Martin Buber said, "All journeys have secret destinations of which the traveler is unaware."
What a lovely thought to carry through this day.
Monkeys and rats love mazes and toys, so, this morning, I am excited about meeting the radiation machine.
I might wonder at my sanity. Once again, the idea is to destroy everything. Good guys come back, and cancer cells cannot. They just die. There is no resurrection for the mutated. Of course, we are sure the cancer guys are gone, but, just in case, let’s burn from the outside in, a few more cells. Quite a few, it seems. The breast tissue goes all the way up to the collarbone. How can I be excited about this? Well, I thought today I would buy new camisoles, as I can’t wear a bra, and beautiful tops that skim the edge of my collarbone. That will be sexy, I’m sure, especially along with my newly reddened skin. Because I am so fair, she says I will have a hard time, but I can rub my breast with Lanolin. She asks if I am allergic to wool. I wonder if I am going to smell like a sheep on top of everything else.
So, why am I excited? I see how I welcome the new, a change, and, of course, the sooner begun, the sooner done, and today, I may see the fish tank I have heard about, which is in the inner sanctum of the radiation waiting room. They have two waiting rooms, one in the center of the building, and another more intimate. I enter there, today. I’ve seen people going in and out, but now, I, too, won’t wait, like a potted plant, in a giant atrium.
Yesterday waiting for my appointment I read 85 pages in High Fidelity, a rather odd book perhaps for waiting for a medical appointment, rather sad, but it has a happy ending, and that’s what counts. The guy grows up after many disappointments with women, and, this book is billed as a chance to learn how hard the male mind works, and how hard it is to be male. I had some clue as to male worries on sexual performance, but this book gives a huge dose of the angst. It is perhaps much easier to be female, except when it comes to breast cancer, which seems to be hitting the female population with a harder hammer than I would prefer.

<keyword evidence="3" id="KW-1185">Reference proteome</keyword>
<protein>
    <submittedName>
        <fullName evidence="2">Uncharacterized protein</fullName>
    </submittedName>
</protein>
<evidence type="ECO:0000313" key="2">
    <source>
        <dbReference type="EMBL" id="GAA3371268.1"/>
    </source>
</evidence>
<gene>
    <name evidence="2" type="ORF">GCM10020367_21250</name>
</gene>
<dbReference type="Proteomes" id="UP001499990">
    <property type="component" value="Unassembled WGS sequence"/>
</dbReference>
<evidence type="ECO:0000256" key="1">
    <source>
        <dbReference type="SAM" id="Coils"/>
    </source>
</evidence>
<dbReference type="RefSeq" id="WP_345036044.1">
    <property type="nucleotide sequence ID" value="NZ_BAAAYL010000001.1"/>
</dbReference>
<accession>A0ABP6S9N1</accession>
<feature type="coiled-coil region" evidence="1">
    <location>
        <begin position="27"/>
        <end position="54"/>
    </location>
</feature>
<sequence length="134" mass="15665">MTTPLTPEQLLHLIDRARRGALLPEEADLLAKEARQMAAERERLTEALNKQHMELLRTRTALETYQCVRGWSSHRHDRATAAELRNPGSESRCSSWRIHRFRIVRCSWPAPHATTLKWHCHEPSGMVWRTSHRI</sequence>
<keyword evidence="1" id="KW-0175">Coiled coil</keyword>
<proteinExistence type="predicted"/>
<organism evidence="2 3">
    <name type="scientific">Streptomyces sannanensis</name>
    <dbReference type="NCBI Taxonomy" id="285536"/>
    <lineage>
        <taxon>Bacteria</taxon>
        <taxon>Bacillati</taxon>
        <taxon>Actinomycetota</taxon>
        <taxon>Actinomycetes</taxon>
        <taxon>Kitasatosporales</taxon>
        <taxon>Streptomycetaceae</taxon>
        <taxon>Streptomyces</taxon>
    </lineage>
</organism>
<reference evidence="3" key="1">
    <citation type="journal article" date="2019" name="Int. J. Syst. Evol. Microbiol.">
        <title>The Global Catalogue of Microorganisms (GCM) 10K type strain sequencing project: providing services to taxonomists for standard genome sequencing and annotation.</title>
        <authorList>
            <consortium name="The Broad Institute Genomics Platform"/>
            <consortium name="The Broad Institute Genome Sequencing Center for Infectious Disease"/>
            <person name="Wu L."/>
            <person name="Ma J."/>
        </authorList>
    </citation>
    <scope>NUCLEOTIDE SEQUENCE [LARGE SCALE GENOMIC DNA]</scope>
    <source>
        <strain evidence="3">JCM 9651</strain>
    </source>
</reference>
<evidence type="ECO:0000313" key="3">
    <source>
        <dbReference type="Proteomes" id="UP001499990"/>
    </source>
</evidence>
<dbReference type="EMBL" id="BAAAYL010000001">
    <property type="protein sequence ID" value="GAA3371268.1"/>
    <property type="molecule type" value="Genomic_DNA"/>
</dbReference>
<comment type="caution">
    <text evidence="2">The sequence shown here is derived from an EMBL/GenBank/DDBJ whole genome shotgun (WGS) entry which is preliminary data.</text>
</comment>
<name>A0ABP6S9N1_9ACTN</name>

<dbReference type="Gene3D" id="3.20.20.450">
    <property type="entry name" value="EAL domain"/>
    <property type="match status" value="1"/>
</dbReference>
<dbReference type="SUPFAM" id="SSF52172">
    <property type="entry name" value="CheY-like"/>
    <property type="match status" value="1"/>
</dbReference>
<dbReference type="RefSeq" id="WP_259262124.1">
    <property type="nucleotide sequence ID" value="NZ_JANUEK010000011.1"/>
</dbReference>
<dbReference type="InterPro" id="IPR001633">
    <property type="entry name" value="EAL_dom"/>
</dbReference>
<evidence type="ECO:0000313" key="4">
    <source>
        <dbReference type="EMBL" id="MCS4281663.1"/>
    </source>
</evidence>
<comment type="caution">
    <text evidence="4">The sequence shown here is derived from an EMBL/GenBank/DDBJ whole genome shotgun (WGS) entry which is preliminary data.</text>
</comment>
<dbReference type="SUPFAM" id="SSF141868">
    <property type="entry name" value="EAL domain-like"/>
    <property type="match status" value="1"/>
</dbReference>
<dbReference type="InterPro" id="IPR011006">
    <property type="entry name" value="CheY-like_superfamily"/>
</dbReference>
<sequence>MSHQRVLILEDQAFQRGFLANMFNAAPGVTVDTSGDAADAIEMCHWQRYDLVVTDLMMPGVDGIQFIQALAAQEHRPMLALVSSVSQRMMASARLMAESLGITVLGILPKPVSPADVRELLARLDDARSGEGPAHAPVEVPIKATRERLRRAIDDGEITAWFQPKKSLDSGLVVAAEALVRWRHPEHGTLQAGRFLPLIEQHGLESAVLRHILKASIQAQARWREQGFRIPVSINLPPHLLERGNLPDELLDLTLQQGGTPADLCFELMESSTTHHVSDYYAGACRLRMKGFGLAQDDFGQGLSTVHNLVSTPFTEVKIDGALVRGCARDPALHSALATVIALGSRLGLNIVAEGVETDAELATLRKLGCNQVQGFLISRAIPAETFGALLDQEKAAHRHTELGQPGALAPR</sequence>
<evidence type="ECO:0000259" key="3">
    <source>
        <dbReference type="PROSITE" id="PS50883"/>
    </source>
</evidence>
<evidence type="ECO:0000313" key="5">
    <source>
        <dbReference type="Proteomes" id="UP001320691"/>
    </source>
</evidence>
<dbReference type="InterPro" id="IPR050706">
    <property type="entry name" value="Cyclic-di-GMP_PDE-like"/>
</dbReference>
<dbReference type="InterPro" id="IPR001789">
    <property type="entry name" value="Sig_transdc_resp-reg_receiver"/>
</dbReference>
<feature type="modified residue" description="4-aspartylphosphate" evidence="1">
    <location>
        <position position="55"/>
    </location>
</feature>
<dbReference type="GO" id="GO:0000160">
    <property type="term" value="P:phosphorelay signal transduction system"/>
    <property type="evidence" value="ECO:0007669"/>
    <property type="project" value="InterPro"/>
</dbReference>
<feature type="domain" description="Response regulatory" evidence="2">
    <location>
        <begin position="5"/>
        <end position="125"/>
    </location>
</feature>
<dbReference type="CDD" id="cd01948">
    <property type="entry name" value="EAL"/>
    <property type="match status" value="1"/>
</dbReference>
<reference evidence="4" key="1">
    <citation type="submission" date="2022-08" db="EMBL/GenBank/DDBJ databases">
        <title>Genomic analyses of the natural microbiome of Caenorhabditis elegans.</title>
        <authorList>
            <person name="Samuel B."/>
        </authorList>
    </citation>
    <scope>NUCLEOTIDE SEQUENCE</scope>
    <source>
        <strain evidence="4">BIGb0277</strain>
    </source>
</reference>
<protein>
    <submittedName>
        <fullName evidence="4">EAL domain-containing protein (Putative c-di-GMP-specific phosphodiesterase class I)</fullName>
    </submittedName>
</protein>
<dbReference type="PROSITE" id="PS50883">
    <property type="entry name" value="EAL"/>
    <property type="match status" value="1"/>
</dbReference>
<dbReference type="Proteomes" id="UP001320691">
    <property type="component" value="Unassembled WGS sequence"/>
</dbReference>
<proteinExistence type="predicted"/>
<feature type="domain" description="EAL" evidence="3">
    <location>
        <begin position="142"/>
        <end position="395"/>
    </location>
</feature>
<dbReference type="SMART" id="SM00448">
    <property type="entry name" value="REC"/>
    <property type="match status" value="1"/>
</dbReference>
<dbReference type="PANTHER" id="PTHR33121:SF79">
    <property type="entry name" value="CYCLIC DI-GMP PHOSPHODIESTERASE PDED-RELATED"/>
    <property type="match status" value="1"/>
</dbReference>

Anyway, in my excitement, I am, of course, practicing being in the moment, this moment, seat on chair, back erect, but not too erect. After all, there is a curve to the spine. Feet are resting on the floor, still asking when the tingling is going to stop. I have no answers, and maybe in this moment, not even a question. I am excited in my day.
What comes to mind is that fear is excitement without the breath. I think I have that right. Yes. Well, I have been practicing holding my breath for 15-20 seconds so my heart is in the right place when the rays from the technological marvel of a machine cross through. No wonder I am excited. I have the most incredible breath. It comes in quite nicely, like a big cabin cruiser, and then, it rests there at the dock, while people sip margaritas and tequila sunrises, and then, it softly swooshes out, as people go to dinner in white slacks and topsiders.
And sometimes, it comes in like the sea, nestles in an anemone, and swoops back out, happy to leave the inner behind and extend tentacles like braids in the waves.